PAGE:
The Content is general information only. It is not intended to constitute legal advice or seek to be the complete and comprehensive statement of the law, nor is it intended to address your specific requirements or provide advice on which reliance should be placed. Mondaq and/or its Contributors and other suppliers make no representations about the suitability of the information contained in the Content for any purpose. All Content provided "as is" without warranty of any kind. Mondaq and/or its Contributors and other suppliers hereby exclude and disclaim all representations, warranties or guarantees with regard to the Content, including all implied warranties and conditions of merchantability, fitness for a particular purpose, title and non-infringement. To the maximum extent permitted by law, Mondaq expressly excludes all representations, warranties, obligations, and liabilities arising out of or in connection with all Content. In no event shall Mondaq and/or its respective suppliers be liable for any special, indirect or consequential damages or any damages whatsoever resulting from loss of use, data or profits, whether in an action of contract, negligence or other tortious action, arising out of or in connection with the use of the Content or performance of Mondaq’s Services.


Mondaq may alter or amend these Terms by amending them on the Website. By continuing to Use the Services and/or the Website after such amendment, you will be deemed to have accepted any amendment to these Terms.

These Terms shall be governed by and construed in accordance with the laws of England and Wales and you irrevocably submit to the exclusive jurisdiction of the courts of England and Wales to settle any dispute which may arise out of or in connection with these Terms. If you live outside the United Kingdom, English law shall apply only to the extent that English law shall not deprive you of any legal protection accorded in accordance with the law of the place where you are habitually resident ("Local Law"). In the event English law deprives you of any legal protection which is accorded to you under Local Law, then these terms shall be governed by Local Law and any dispute or claim arising out of or in connection with these Terms shall be subject to the non-exclusive jurisdiction of the courts where you are habitually resident.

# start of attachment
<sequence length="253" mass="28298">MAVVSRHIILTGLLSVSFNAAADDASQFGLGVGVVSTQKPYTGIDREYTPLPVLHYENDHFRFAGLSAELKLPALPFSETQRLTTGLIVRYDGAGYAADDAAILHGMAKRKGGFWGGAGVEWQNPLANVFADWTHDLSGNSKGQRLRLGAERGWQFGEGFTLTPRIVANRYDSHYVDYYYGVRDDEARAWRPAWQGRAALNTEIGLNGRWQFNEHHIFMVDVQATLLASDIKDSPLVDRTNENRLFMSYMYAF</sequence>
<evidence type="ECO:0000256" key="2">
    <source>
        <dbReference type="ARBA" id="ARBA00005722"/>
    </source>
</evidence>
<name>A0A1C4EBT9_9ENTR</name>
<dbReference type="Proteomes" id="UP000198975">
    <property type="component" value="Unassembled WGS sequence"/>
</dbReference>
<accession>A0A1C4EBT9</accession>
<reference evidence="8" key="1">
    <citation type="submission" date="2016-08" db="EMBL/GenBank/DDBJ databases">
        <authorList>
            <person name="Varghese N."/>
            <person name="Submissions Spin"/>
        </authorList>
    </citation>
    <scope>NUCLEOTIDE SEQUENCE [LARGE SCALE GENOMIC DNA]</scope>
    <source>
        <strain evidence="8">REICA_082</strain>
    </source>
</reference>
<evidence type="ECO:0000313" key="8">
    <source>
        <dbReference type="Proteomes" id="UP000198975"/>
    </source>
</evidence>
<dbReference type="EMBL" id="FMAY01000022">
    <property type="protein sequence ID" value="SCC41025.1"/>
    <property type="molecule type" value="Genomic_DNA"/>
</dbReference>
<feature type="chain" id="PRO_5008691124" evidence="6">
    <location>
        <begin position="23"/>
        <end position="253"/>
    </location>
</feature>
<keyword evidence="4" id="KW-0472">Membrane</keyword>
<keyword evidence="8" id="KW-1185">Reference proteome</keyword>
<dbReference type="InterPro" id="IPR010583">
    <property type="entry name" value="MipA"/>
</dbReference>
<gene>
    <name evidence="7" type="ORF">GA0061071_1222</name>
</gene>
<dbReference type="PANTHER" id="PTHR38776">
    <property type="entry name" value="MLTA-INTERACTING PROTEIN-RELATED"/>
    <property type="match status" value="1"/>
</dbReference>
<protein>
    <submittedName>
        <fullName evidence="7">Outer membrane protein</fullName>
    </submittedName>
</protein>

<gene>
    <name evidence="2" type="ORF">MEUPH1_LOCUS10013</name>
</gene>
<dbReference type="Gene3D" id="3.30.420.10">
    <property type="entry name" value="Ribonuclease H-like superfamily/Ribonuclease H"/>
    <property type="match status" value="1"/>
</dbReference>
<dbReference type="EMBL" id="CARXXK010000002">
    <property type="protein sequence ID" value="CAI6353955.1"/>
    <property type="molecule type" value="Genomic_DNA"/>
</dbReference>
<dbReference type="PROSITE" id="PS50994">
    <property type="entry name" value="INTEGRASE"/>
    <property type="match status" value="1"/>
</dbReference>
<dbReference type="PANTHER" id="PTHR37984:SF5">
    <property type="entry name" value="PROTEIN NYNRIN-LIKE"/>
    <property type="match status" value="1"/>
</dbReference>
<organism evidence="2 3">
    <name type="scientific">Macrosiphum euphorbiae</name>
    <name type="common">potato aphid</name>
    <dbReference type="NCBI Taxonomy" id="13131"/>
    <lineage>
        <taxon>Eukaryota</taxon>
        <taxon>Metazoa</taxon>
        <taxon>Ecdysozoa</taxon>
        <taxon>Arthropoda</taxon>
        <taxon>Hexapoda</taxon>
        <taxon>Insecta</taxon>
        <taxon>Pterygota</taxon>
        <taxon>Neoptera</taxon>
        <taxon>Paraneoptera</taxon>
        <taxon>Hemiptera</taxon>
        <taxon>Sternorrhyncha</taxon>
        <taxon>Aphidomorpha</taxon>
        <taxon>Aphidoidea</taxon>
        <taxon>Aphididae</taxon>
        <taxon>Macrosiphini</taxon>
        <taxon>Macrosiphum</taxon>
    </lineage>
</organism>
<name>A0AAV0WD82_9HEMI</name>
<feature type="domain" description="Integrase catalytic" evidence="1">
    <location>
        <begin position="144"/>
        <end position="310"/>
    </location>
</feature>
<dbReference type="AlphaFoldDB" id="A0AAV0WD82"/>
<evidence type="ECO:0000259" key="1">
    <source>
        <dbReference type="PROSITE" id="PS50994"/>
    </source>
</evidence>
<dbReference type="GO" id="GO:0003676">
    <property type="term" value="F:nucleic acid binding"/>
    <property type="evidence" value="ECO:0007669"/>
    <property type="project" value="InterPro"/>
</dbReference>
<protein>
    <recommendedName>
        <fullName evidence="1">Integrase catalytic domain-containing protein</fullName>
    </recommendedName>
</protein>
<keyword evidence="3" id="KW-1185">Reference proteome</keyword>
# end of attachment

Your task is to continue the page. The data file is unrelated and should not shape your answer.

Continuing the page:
You may print and keep a copy of these Terms, which form the entire agreement between you and Mondaq and supersede any other communications or advertising in respect of the Service and/or the Website.

No delay in exercising or non-exercise by you and/or Mondaq of any of its rights under or in connection with these Terms shall operate as a waiver or release of each of your or Mondaq’s right. Rather, any such waiver or release must be specifically granted in writing signed by the party granting it.

If any part of these Terms is held unenforceable, that part shall be enforced to the maximum extent permissible so as to give effect to the intent of the parties, and the Terms shall continue in full force and effect.

Mondaq shall not incur any liability to you on account of any loss or damage resulting from any delay or failure to perform all or any part of these Terms if such delay or failure is caused, in whole or in part, by events, occurrences, or causes beyond the control of Mondaq. Such events, occurrences or causes will include, without limitation, acts of God, strikes, lockouts, server and network failure, riots, acts of war, earthquakes, fire and explosions.

By clicking Register you state you have read and agree to our Terms and Conditions